In v2.4, CPF alerted me whenever an appliction attmpted to create a tcp or udp listening socket. I’ve installed v3 and I cannot seem to find or activate that feature. Is there something I need to enable in order to make CPF alert me before it allows a program to create a listening socket?
I have set the Firewall Behaviour Settings, ‘Firewall Security Level’ to Custom Policy Mode and set the Alert Frequency Level to Very High.
The Network Security Policy application rules I have do allow specific apps tcp and udp ports out (but not in)…
Anybody? I don’t have any ideas here.
In v2 that “act as sever” alert thingy usually is associated with internal loopback connections. In v3, I think it got transfered in under Defense+ category:
D+ > Advanced > Computer Security Policy > double click / edit an item > Loopback Networking
But it might also relate to:
Firewall > Advanced > Firewall Behavior Settings > Alert Settings > Enable alerts for loopback requests
Anything else about this, I don’t know.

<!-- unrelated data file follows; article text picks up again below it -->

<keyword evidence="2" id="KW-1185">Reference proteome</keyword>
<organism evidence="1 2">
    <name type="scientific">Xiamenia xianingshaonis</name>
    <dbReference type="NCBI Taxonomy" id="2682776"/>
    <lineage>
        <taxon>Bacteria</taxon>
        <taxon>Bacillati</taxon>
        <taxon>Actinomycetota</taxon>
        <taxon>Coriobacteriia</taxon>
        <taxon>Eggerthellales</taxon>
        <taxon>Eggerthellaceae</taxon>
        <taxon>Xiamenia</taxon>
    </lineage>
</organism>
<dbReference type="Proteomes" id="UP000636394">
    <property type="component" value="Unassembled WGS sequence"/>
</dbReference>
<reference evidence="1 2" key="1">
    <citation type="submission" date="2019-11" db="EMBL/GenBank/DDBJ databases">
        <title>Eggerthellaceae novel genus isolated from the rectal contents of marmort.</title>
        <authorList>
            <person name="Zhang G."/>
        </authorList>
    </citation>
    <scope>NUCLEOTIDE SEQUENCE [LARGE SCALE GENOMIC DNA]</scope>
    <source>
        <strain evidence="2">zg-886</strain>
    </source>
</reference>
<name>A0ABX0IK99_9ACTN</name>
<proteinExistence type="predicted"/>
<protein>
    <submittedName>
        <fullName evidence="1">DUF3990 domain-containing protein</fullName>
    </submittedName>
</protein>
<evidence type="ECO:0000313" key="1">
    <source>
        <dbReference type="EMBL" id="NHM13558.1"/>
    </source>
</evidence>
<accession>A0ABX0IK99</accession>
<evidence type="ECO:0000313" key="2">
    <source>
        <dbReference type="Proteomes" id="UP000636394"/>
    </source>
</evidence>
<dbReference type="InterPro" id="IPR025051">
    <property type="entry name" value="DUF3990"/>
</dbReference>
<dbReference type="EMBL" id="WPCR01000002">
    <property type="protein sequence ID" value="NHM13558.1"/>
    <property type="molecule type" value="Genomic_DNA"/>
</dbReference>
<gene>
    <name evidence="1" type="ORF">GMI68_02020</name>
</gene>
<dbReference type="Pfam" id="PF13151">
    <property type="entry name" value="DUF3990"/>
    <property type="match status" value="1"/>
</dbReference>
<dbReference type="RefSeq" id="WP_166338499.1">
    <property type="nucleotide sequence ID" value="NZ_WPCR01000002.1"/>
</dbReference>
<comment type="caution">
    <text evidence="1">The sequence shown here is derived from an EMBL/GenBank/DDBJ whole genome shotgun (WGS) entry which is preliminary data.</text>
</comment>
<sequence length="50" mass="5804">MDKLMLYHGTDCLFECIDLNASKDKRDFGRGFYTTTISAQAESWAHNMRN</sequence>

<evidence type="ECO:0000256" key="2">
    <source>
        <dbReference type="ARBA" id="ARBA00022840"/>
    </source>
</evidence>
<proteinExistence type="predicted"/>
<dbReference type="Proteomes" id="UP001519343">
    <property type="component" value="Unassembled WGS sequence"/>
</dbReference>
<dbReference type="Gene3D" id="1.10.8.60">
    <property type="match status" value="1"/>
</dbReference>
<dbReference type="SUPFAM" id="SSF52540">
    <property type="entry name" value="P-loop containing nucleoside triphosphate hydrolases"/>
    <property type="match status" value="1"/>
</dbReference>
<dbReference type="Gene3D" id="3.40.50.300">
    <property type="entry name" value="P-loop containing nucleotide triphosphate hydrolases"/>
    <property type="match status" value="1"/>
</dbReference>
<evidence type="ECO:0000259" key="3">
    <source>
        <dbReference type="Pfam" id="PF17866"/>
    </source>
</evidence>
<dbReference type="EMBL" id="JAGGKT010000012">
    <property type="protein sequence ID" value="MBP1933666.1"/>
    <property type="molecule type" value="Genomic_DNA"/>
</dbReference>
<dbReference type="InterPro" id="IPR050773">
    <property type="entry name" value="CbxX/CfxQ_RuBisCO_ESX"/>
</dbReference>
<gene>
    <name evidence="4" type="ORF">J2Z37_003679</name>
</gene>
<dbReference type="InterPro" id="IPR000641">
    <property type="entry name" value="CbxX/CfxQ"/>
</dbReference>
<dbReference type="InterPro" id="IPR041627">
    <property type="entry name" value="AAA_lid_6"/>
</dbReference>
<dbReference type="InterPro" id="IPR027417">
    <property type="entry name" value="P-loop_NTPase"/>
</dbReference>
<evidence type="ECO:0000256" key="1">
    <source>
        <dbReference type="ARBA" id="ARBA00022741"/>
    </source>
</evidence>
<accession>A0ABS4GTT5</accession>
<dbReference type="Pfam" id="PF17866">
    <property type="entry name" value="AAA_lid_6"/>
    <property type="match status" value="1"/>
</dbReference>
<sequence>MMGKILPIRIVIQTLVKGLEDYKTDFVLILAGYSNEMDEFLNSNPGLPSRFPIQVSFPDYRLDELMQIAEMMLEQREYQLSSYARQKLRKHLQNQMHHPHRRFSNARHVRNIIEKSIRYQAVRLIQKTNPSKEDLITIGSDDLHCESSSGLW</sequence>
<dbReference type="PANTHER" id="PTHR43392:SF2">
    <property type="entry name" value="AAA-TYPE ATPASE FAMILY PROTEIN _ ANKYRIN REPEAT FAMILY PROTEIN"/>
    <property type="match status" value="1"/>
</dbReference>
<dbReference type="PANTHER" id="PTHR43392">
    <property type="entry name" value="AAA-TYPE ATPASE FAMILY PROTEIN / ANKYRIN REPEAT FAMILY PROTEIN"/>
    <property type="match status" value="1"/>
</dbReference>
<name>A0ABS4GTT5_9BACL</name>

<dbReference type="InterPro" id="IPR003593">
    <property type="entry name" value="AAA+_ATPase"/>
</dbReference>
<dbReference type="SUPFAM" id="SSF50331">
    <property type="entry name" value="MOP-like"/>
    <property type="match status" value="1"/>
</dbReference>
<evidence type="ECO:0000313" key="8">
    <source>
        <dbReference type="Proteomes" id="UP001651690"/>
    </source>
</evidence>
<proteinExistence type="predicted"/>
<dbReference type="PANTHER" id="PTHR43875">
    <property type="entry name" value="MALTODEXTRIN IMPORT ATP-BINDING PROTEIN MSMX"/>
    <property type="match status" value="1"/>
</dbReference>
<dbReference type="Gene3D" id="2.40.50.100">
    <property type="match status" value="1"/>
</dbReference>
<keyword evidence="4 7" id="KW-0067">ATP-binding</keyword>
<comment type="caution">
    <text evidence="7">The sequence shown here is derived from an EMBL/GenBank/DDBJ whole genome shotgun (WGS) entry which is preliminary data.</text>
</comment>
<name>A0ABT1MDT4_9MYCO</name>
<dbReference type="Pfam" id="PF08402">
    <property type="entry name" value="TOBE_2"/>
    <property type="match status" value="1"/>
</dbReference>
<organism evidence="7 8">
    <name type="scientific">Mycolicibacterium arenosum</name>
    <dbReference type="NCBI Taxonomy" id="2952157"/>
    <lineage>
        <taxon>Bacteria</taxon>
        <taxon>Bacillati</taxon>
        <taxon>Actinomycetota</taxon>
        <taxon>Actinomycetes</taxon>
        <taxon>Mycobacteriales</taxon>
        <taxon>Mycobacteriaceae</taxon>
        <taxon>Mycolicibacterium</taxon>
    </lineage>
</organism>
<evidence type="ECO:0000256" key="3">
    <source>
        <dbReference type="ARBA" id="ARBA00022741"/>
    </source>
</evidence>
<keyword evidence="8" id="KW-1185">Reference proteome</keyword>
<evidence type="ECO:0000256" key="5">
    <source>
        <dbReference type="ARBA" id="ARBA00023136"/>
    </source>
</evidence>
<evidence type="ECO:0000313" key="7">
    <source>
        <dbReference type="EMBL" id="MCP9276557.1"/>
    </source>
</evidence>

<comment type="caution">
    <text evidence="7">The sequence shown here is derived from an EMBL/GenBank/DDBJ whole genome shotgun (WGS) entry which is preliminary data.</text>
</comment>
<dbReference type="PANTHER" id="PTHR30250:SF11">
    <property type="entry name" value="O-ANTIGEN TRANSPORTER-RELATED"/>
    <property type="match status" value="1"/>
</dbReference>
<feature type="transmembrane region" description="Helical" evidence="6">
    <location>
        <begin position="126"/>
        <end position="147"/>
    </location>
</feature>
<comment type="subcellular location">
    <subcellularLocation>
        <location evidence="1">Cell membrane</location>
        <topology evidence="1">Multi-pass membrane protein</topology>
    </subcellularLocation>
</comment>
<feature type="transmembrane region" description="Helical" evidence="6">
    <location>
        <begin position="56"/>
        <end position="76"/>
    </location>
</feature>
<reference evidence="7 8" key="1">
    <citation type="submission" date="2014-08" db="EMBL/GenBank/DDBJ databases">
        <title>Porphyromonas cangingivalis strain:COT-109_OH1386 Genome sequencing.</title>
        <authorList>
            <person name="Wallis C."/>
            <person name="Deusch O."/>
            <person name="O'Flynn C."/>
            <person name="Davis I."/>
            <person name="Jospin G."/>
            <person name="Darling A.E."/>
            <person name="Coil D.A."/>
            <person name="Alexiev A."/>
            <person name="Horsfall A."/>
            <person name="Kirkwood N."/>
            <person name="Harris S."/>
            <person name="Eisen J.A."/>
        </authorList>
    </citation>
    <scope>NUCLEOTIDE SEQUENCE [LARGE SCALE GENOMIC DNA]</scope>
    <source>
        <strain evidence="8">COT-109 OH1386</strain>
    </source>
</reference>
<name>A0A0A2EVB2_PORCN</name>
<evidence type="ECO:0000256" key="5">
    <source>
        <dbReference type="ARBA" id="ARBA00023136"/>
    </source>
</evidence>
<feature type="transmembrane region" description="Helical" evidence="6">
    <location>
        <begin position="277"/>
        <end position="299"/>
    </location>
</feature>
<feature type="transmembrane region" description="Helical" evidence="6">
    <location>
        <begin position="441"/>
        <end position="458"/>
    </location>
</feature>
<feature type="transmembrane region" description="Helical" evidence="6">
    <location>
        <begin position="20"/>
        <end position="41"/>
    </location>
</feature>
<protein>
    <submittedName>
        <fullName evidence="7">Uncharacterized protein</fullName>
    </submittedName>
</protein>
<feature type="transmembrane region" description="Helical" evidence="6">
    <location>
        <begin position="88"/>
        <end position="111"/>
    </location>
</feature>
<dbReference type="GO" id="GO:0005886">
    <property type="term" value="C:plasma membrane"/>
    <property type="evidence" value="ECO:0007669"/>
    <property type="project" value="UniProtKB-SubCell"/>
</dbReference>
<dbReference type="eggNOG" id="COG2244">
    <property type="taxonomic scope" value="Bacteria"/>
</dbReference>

Thanks for the suggestions. Allowing a program to create a listening socket isn’t something that is restricted to loopback connections. An application can elect to listen on 0.0.0.0 which usually represents all configured addresses on a system, or it can listen on a specific ip address only.
I don’t’ recall how granular the filtering was in 2.4, but it had the ability to let you know when something was trying to listen on a particular port.
This was a handy feature to have that would instantly alert you when a rouge application tried to start listening on a particular port.
Nevertheless, I’ve looked at the loopback networking options in Defense+ and confirmed that the applications in questions are set to Ask. I’ve also confirmed that Enable alerts for loopback requests is enabled…
Still no joy. I find it hard to believe that the developers would remove such a feature, however I’m a loss to figure out how to enable it.
Hopefully someone out there has some idea as to what’s going on.
My guess is the alerts were annoyingly unnecessary for the majority, so they suppressed them ???
I agree that getting the server request helps to alert about a rogue application. Now something could sit inoccuous on one’s system without it being noticed (and reported). I assume here that D+ warnings were ignored.